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Hear the Word! by Bill Ayres: Twentieth Sunday in Ordinary Time

A reading from the Book of Proverbs
(Chapter 9:1-6)
The Book of Proverbs is a collection of seven sets of aphorisms that were collected and edited in their present form seven hundred years before the birth of Jesus and later. The writer of today’s passage wants his fellow Jews to pursue true wisdom, and he envisions Wisdom inviting people to a meal: “Come, eat of my food, and drink of the wine I have mixed! Forsake foolishness that you may live; advance in the way of understanding” (verses 5-6). The notion of coming to a meal to receive fine food and, at the same time, wisdom is important from a Christian perspective because of its relationship to the Eucharist.
When we come to the Eucharist, we are filled with the presence of Jesus and we are offered wisdom in many ways. Let us try to be open to the wisdom that is there for us at each Eucharistic celebration through the reading of the Scriptures, the homily, the music, and our own prayerful reflections. Amazing wisdom can come to us if we are truly listening with our heart as well as our minds.
Responsorial Psalm
(Psalm 34:2-3, 4-5, 6-7)
“Taste and see the goodness of the Lord” (verse 9a). Sometimes we say, “It is so good I can almost taste it.” Have you ever felt that way about the goodness of the Lord?
A reading from the Letter of Saint Paul to the Ephesians
(Chapter 5:15-20)
Saint Paul is talking here about that ever-elusive reality of wisdom. “Brothers and sisters: Watch carefully how you live, not as foolish persons but as wise… . Therefore, do not continue in ignorance, but try to understand what is the will of the Lord… but be filled with the Spirit” (verses 15, 17, 18b).
How can we find true wisdom? We are not talking about mere knowledge, as important as that may be. We are on another level here. Wisdom is a GIFT of the Spirit—a gift, and we only need ask for it, because it is always there where the Spirit lives deep within us. Yes, that has always been true, but too often we forget it as we struggle with so many challenges, disappointments, hard choices, and darkness of one kind or another. It calls for another kind of prayer, not necessarily saying prayers but in an open kind of silence. Have you had those moments when somehow you “got it?” It can happen more often if we let the Spirit in.
A reading from the holy Gospel according to John
(Chapter 6:51-58)
The notion of God feeding his people goes way back to the Lord feeding his people in the desert after their escape from Egypt. Throughout the history of the Jewish people, they depended on God for good harvests in the harsh drought-like conditions of much of Israel much of the time. So, it is understandable for Jesus to feed his people as well, and he did. But this is different: “Amen, amen, I say to you, unless you eat of the flesh of the Son of Man and drink of his blood, you do not have life within you. Whoever eats my flesh and drinks my blood has eternal life and I will raise him up on the last day. For my flesh is true food and my blood is true drink” (verses 53-55).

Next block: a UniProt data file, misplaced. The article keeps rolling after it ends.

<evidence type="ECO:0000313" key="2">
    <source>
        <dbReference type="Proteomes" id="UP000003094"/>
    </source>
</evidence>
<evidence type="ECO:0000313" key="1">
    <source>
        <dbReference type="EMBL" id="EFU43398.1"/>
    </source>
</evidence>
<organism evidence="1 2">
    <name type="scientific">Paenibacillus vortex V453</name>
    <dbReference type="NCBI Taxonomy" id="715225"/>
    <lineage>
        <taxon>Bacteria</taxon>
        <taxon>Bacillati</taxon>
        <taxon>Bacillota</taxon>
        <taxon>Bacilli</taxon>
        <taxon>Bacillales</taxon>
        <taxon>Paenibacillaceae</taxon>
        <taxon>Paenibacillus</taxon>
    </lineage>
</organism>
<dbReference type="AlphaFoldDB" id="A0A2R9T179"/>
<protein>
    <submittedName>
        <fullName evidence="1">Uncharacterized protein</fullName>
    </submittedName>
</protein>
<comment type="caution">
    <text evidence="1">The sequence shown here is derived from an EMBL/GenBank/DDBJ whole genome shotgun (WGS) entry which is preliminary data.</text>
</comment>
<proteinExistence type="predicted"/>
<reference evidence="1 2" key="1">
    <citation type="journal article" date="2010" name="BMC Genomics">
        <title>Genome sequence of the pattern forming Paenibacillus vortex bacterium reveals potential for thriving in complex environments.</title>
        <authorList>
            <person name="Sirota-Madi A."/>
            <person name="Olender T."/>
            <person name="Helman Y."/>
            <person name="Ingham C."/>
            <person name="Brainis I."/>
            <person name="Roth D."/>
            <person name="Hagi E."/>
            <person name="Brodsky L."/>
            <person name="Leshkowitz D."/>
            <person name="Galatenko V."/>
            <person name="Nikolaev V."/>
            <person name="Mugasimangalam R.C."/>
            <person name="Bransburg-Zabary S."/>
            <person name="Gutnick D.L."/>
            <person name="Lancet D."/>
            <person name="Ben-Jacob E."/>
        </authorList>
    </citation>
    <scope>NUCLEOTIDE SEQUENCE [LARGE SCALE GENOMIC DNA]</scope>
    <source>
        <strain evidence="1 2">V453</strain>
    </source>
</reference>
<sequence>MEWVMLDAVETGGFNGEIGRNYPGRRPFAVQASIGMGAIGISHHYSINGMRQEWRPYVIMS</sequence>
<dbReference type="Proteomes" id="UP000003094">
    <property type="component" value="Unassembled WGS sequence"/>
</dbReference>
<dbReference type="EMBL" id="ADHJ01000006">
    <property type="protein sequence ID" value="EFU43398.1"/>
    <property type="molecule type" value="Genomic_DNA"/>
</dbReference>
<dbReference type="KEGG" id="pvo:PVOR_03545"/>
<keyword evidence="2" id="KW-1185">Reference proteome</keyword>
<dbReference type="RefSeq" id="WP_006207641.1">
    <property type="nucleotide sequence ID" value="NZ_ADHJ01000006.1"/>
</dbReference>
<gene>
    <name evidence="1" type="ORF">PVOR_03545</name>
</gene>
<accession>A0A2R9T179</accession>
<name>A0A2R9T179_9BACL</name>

No wonder the Romans thought that Christians were crazed murderers and persecuted them. They took the words of Jesus quite literally, as did many Jews. That is obviously not what Jesus meant. Today, you and I believe that Jesus is really present in the bread and wine, that he nourishes us in a spiritual but powerful way. It is an ancient religious tradition going back to God sending food to his people in the wilderness, but in the Eucharist there is an intimacy with the Divine that is unknown in any other faith tradition. It is built on the Jewish experience of God feeding the people but in Jesus God actually became one of us, fed his people while he was on earth, and now continues to feed us spiritually.
How do you need to be nourished today? Ask Jesus to bring you that gift of nourishment as you receive communion this very day.
Excerpts from the English translation of the Lectionary for Mass © 1969, 1981, 1997, International Commission on English in the Liturgy Corporation (ICEL). All rights reserved.
Bill Ayres was a founder, with the late singer Harry Chapin, of WhyHunger. He has been a radio and TV broadcaster for 40 years and has two weekly Sunday-night shows on WPLJ, 95.5 FM in New York. He is a member of Our Lady Queen of Martyrs Church in Centerport, New York.

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